and Christine L. Schuetz, Attorney-Advisors, Office of Chief Counsel, 
FinCEN, (703) 905-3590.

SUPPLEMENTARY INFORMATION:

I. Background

A. Statutory Provisions

    The Bank Secrecy Act, Titles I and II of Public Law 91-508, as 
amended, codified at 12 U.S.C. 1829b, 12 U.S.C. 1951-1959, and 31 
U.S.C. 5311-5330, authorizes the Secretary of the Treasury, inter alia, 
to issue regulations requiring financial institutions to keep records 
and file reports that are determined to have a high degree of 
usefulness in criminal, tax, and regulatory matters, and to implement 
counter-money laundering programs and compliance procedures. 
Regulations implementing the Bank Secrecy Act appear at 31 CFR Part 
103. The authority of the Secretary to administer the Bank Secrecy Act 
has been delegated to the Director of FinCEN.
    The reporting by financial institutions of transactions in currency 
in excess of $10,000 has long been a major component of the Department 
of the Treasury's implementation of the Bank Secrecy Act. The reporting 
requirement is imposed by 31 CFR 103.22, a rule issued under the broad 
authority granted to the Secretary of the Treasury by 31 U.S.C. 5313(a) 
to require reports of domestic coin and currency transactions.
    The provisions of 31 U.S.C. 5313(d) through (g), added to the Bank 
Secrecy Act in 1994,\1\ concern the exemption, from the currency 
transaction reporting requirements, of transactions by certain 
customers of depository institutions.\2\ 31 U.S.C. 5313(d) (sometimes 
called the ``mandatory exemption'' provision) states that the Secretary 
of the Treasury shall exempt a depository institution from the 
requirement to report currency transactions with respect to 
transactions between the depository institution and four specified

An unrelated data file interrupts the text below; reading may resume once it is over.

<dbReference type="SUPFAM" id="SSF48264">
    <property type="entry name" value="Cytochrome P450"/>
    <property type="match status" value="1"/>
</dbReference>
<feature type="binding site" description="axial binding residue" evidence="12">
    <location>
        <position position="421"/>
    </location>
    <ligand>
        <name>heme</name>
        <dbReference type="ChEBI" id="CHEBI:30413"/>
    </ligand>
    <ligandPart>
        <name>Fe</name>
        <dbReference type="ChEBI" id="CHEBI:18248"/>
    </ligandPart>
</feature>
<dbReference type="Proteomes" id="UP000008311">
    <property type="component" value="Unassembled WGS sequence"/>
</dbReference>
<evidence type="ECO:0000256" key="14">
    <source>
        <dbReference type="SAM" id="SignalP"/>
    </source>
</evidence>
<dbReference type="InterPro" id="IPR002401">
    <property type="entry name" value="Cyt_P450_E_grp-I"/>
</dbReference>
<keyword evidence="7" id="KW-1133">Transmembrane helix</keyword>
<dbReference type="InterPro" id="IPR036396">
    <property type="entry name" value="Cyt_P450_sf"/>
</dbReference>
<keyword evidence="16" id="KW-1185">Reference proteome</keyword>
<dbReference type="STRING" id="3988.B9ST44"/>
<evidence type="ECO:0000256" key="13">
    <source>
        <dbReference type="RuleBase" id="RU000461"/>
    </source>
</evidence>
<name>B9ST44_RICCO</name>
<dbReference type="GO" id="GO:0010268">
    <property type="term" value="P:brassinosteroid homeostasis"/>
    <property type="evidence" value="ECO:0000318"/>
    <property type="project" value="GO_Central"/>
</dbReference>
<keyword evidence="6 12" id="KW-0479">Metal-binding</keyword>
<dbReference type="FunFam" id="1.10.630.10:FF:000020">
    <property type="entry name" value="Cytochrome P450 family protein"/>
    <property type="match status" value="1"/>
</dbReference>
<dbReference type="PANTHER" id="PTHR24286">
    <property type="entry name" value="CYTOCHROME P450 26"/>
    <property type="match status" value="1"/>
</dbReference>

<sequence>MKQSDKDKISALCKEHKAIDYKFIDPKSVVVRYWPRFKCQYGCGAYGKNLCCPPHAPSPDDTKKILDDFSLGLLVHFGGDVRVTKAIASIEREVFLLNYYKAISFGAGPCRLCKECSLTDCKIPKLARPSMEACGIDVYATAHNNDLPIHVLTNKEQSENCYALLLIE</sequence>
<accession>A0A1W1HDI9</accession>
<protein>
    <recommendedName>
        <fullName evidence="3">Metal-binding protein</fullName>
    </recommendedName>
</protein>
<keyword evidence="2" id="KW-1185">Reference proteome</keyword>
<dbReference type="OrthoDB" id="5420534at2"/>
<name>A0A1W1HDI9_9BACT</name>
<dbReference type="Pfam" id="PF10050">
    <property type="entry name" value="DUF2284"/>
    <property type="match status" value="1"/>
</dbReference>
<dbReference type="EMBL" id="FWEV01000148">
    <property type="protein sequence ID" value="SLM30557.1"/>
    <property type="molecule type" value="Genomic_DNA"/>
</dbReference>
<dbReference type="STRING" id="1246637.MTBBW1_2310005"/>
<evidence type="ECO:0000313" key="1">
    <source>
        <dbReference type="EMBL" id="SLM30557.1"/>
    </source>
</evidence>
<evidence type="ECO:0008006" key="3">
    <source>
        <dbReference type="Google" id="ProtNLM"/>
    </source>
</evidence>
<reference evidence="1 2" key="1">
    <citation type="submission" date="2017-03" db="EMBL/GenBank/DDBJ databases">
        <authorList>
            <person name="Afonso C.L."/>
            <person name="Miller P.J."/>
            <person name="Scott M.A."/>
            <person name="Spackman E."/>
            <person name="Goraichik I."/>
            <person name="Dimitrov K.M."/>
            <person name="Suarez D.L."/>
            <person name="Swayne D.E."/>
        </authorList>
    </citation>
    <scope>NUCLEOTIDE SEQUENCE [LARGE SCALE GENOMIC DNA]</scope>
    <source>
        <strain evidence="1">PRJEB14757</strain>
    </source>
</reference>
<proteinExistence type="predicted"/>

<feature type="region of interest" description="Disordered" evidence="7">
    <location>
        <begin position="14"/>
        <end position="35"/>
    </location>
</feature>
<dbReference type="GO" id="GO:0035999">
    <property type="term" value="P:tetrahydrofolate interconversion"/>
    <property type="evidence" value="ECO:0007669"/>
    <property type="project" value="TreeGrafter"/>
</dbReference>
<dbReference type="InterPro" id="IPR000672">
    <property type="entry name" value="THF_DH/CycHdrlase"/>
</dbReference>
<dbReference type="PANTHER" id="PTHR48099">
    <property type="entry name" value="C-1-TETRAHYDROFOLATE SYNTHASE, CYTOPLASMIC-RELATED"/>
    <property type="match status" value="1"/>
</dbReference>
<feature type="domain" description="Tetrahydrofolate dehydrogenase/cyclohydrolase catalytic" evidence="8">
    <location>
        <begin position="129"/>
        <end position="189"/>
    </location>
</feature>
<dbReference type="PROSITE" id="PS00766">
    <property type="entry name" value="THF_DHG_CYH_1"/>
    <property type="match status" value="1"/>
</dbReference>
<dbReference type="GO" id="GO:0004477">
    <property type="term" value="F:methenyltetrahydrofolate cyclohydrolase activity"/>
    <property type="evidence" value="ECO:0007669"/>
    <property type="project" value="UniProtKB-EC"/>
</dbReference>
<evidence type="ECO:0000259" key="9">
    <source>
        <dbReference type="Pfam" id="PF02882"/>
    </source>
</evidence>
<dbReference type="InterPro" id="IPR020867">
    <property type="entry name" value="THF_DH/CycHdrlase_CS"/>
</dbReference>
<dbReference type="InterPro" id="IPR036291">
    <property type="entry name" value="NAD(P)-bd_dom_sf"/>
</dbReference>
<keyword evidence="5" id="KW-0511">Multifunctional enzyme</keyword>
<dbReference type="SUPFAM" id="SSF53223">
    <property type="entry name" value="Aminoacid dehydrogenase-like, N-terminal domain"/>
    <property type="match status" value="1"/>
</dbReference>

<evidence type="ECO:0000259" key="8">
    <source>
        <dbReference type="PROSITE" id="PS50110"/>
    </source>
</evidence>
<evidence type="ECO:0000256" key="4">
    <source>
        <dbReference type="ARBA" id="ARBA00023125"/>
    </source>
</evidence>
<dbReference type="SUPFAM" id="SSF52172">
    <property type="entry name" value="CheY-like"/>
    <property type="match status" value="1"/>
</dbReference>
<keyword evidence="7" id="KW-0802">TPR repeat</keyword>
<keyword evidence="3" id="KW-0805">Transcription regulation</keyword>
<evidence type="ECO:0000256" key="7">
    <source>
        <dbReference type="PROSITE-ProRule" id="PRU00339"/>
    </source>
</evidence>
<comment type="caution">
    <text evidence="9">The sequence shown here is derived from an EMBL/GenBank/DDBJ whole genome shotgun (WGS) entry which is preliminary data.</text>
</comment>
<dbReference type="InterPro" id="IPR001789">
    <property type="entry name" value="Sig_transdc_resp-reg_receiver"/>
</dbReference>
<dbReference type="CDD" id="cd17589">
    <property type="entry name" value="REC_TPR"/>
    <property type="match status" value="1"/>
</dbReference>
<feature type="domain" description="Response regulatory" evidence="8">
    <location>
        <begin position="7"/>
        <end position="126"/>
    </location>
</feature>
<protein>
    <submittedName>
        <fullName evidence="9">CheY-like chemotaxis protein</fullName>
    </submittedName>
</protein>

categories of customers, while 31 U.S.C. 5313(e) (sometimes called the 
``discretionary exemption'' provision) authorizes the Secretary of the 
Treasury to exempt a depository institution from the requirement to 
report transactions in currency between it and a qualified business 
customer.\3\
---------------------------------------------------------------------------

    \1\ See section 402 of the Money Laundering Suppression Act of 
1994 (the ``Money Laundering Suppression Act''), Title IV of the 
Riegle Community Development and Regulatory Improvement Act of 1994, 
Public Law 103-325 (September 23, 1994).
    \2\ Section 402(b) of the Money Laundering Suppression Act 
states simply that in administering the new statutory exemption 
provisions: the Secretary of the Treasury shall seek to reduce, 
within a reasonable period of time, the number of reports required 
to be filed in the aggregate by depository institutions pursuant to 
section 5313(a) of title 31 * * * by at least 30 percent of the 
number filed during the year preceding [September 23, 1994,] the 
date of enactment of [the Money Laundering Suppression Act]. The